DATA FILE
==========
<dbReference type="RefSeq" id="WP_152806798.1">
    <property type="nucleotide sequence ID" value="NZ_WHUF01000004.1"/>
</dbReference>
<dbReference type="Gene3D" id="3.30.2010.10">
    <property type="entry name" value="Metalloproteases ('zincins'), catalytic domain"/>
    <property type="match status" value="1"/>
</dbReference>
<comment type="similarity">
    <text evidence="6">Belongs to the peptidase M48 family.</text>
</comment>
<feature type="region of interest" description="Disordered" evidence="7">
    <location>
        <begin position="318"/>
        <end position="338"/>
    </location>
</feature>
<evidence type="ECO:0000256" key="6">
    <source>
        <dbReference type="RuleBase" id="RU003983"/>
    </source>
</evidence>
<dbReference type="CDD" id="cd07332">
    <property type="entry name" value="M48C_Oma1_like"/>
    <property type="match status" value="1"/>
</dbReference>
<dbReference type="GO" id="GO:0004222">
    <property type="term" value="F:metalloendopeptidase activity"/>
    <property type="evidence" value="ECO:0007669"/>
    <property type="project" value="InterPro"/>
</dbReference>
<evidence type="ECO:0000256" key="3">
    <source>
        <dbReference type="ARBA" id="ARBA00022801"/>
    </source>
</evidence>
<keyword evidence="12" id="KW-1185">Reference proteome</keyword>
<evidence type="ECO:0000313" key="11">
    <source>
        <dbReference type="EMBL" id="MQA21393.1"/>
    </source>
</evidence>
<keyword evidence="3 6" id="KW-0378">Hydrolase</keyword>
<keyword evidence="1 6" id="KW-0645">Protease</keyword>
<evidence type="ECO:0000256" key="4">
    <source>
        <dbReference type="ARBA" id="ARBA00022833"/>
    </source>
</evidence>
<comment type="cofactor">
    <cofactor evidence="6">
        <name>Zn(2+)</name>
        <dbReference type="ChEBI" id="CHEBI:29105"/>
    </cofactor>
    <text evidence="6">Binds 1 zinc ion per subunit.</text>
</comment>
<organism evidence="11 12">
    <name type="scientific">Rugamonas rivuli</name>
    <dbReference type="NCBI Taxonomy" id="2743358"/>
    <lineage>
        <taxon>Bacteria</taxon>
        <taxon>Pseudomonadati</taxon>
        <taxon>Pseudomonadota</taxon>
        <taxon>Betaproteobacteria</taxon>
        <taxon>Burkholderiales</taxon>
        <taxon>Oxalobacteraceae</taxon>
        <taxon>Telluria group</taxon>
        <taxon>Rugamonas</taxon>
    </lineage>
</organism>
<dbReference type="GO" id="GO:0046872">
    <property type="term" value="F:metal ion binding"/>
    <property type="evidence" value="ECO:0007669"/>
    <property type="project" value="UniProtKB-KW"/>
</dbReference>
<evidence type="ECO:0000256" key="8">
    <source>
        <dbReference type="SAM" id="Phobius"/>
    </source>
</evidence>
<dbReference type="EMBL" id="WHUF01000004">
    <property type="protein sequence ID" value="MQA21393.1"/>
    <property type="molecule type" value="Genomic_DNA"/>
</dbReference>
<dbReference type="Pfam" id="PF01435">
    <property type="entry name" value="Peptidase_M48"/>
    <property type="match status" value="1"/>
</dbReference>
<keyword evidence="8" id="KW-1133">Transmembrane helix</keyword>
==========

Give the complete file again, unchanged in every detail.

<dbReference type="RefSeq" id="WP_152806798.1">
    <property type="nucleotide sequence ID" value="NZ_WHUF01000004.1"/>
</dbReference>
<dbReference type="Gene3D" id="3.30.2010.10">
    <property type="entry name" value="Metalloproteases ('zincins'), catalytic domain"/>
    <property type="match status" value="1"/>
</dbReference>
<comment type="similarity">
    <text evidence="6">Belongs to the peptidase M48 family.</text>
</comment>
<feature type="region of interest" description="Disordered" evidence="7">
    <location>
        <begin position="318"/>
        <end position="338"/>
    </location>
</feature>
<evidence type="ECO:0000256" key="6">
    <source>
        <dbReference type="RuleBase" id="RU003983"/>
    </source>
</evidence>
<dbReference type="CDD" id="cd07332">
    <property type="entry name" value="M48C_Oma1_like"/>
    <property type="match status" value="1"/>
</dbReference>
<dbReference type="GO" id="GO:0004222">
    <property type="term" value="F:metalloendopeptidase activity"/>
    <property type="evidence" value="ECO:0007669"/>
    <property type="project" value="InterPro"/>
</dbReference>
<evidence type="ECO:0000256" key="3">
    <source>
        <dbReference type="ARBA" id="ARBA00022801"/>
    </source>
</evidence>
<keyword evidence="12" id="KW-1185">Reference proteome</keyword>
<evidence type="ECO:0000313" key="11">
    <source>
        <dbReference type="EMBL" id="MQA21393.1"/>
    </source>
</evidence>
<keyword evidence="3 6" id="KW-0378">Hydrolase</keyword>
<keyword evidence="1 6" id="KW-0645">Protease</keyword>
<evidence type="ECO:0000256" key="4">
    <source>
        <dbReference type="ARBA" id="ARBA00022833"/>
    </source>
</evidence>
<comment type="cofactor">
    <cofactor evidence="6">
        <name>Zn(2+)</name>
        <dbReference type="ChEBI" id="CHEBI:29105"/>
    </cofactor>
    <text evidence="6">Binds 1 zinc ion per subunit.</text>
</comment>
<organism evidence="11 12">
    <name type="scientific">Rugamonas rivuli</name>
    <dbReference type="NCBI Taxonomy" id="2743358"/>
    <lineage>
        <taxon>Bacteria</taxon>
        <taxon>Pseudomonadati</taxon>
        <taxon>Pseudomonadota</taxon>
        <taxon>Betaproteobacteria</taxon>
        <taxon>Burkholderiales</taxon>
        <taxon>Oxalobacteraceae</taxon>
        <taxon>Telluria group</taxon>
        <taxon>Rugamonas</taxon>
    </lineage>
</organism>
<dbReference type="GO" id="GO:0046872">
    <property type="term" value="F:metal ion binding"/>
    <property type="evidence" value="ECO:0007669"/>
    <property type="project" value="UniProtKB-KW"/>
</dbReference>
<evidence type="ECO:0000256" key="8">
    <source>
        <dbReference type="SAM" id="Phobius"/>
    </source>
</evidence>
<dbReference type="EMBL" id="WHUF01000004">
    <property type="protein sequence ID" value="MQA21393.1"/>
    <property type="molecule type" value="Genomic_DNA"/>
</dbReference>
<dbReference type="Pfam" id="PF01435">
    <property type="entry name" value="Peptidase_M48"/>
    <property type="match status" value="1"/>
</dbReference>
<keyword evidence="8" id="KW-1133">Transmembrane helix</keyword>